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Peacock is the latest streaming service to skip Roku and Amazon Fire TV

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Peacock is the latest streaming service to skip Roku and Amazon Fire TV

While NBCUniversal is launching its Peacock streaming service tomorrow with support for a variety of platforms (including iOS and Android devices, Apple TV, Chromecast and Xbox One), two big names are missing from the list — the two largest connected TV platforms, Roku and Amazon Fire TV. If this sounds familiar, it’s because WarnerMedia’s HBO…

Peacock is the latest streaming service to skip Roku and Amazon Fire TV

While NBCUniversal is launching its Peacock streaming service tomorrow with support for a variety of platforms (including iOS and Android devices, Apple TV, Chromecast and Xbox One), two big names are missing from the list — the two largest connected TV platforms, Roku and Amazon Fire TV.

If this sounds familiar, it’s because WarnerMedia’s HBO Max similarly skipped both platforms. At the time, WarnerMedia simply said, “We look forward to reaching agreements with the few outstanding distribution partners left” — but nearly two months later, no agreements have been announced.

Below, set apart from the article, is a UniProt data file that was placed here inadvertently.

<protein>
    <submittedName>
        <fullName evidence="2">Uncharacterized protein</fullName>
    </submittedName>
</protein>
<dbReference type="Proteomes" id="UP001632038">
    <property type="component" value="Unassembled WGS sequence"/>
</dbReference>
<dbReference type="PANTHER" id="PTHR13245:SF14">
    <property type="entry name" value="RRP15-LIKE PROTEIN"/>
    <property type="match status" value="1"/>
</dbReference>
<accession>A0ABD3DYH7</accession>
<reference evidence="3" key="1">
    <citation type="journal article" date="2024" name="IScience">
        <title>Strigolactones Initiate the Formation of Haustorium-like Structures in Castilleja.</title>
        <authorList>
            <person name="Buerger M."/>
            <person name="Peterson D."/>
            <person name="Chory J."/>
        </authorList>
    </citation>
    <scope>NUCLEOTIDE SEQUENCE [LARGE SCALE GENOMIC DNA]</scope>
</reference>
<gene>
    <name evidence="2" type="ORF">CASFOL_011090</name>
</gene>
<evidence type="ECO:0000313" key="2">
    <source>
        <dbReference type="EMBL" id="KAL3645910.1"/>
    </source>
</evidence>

Today’s launch materials don’t mention Roku or Amazon, and an NBCUniversal spokesperson has not yet responded to my request for comment. However, a report last week on CNBC predicted the company was unlikely to reach deals with either platform before launch, and it suggested that there are different issues at play.

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On Amazon Fire TV, CNBC reported that NBCUniversal does not want want Peacock to be included in Amazon Channels, where Amazon would get a cut of new subscriptions and would be the one collecting credit card information and other user data. (WarnerMedia is reportedly willing to have HBO Max included in Amazon Channels, but doesn’t want the content viewable in Amazon Prime Video.)

On Roku, the apparent issue is advertising. The smart TV platform has become increasingly focused on its ad business, so apparently the companies have not been able to agree on how much of Peacock’s ad inventory Roku can sell.

As large media companies see streaming as not just a new behavior, but also a way to get direct access to viewers’ wallets, inboxes and data, it’s shouldn’t be surprising that there’d be some friction with platforms hoping for to get the same access. In the meantime, Fire TV and Roku owners will have to wait for the companies to work out their differences.

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